Dorset (/ˈdɔːrsɪt/; archaically: Dorsetshire) is a county in South West England on the English Channel coast. The ceremonial county comprises the unitary authority areas of Bournemouth, Christchurch and Poole and Dorset. Covering an Place of 2,653 square kilometres (1,024 sq mi), Dorset borders Devon to the west, Somerset to the north-west, Wiltshire to the north-east, and Hampshire to the east. The county town is Dorchester which is in the south. After the reorganisation of local giving out in 1974 the county’s affix was outstretched eastward to incorporate the Hampshire towns of Bournemouth and Christchurch. Around half of the population lives in the South East Dorset conurbation, while the in flames of the county is largely rural taking into consideration a low population density.
The county has a long records of human settlement stretching help to the Neolithic era. The Romans conquered Dorset’s indigenous Celtic tribe, and during the Early Middle Ages, the Saxons granted the area and made Dorset a shire in the 7th century. The first recorded Viking raid upon the British Isles occurred in Dorset during the eighth century, and the Black Death entered England at Melcombe Regis in 1348. Dorset has seen much civil unrest: in the English Civil War, an uprising of vigilantes was crushed by Oliver Cromwell’s forces in a pitched fight near Shaftesbury; the doomed Monmouth Rebellion began at Lyme Regis; and a intervention of farm labourers from Tolpuddle were instrumental in the formation of the trade hold movement. During the Second World War, Dorset was heavily full of zip in the preparations for the violence of Normandy, and the large harbours of Portland and Poole were two of the main embarkation points. The former was the sailing venue in the 2012 Summer Olympics, and both have clubs or hire venues for sailing, Cornish pilot gig rowing, sea kayaking and powerboating.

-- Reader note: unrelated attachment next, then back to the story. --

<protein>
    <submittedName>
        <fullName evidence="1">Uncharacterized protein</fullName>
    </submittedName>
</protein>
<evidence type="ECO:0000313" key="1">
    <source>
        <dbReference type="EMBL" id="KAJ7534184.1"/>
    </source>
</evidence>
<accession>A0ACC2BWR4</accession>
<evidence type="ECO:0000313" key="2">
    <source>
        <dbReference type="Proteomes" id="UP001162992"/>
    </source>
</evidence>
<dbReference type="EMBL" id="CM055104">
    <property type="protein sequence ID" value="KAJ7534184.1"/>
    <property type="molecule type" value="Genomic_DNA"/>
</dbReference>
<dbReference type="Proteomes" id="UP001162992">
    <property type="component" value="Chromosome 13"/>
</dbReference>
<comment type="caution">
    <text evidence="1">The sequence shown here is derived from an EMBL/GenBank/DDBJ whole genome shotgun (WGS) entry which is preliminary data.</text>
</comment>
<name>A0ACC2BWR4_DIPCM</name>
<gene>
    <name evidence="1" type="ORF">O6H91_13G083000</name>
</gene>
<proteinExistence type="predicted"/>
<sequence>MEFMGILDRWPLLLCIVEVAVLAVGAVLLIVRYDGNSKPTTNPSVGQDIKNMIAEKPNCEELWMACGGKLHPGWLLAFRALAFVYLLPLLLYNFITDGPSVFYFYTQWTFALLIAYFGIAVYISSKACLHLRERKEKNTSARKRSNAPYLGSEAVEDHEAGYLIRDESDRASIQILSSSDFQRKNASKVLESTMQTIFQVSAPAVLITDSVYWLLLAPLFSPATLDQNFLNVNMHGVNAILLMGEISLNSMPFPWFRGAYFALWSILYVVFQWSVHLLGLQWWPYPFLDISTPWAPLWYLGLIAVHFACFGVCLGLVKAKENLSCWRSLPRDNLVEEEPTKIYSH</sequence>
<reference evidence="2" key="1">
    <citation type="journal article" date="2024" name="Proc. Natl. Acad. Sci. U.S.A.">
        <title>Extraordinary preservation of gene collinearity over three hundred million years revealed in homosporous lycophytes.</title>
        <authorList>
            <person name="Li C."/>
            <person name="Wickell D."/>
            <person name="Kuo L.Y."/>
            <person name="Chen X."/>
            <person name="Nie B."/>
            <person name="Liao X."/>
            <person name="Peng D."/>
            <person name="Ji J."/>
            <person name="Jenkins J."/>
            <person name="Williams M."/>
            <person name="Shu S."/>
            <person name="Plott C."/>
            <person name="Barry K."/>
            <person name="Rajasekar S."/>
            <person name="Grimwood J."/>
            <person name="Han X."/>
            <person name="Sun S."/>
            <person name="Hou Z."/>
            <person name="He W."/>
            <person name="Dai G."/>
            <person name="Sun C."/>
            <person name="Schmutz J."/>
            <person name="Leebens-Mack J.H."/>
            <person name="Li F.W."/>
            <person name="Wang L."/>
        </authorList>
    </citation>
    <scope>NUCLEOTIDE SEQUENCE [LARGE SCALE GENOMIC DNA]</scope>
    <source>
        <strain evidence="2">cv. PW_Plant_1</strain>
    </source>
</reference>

Dorset has a varied landscape featuring expansive elevated chalk downs, steep limestone ridges and low-lying clay valleys. Over half the county is designated as an Area of Outstanding Natural Beauty. Three-quarters of its coastline is ration of the Jurassic Coast Natural World Heritage Site due to its geological and palaeontologic significance. It features notable landforms such as Lulworth Cove, the Isle of Portland, Chesil Beach and Durdle Door. Agriculture was traditionally the major industry of Dorset but is now in end and tourism has become increasingly important to the economy. There are no motorways in Dorset but a network of A roads incensed the county and two railway main lines attach to London. Dorset has ports at Poole, Weymouth and Portland, and an international airport close Bournemouth. The county has a variety of museums, theatres and festivals, and is host to the Great Dorset Steam Fair, one of the biggest comings and goings of its kind in Europe. It is the birthplace of Thomas Hardy, who used the county as the principal mood of his novels, and William Barnes, whose poetry celebrates the ancient Dorset dialect.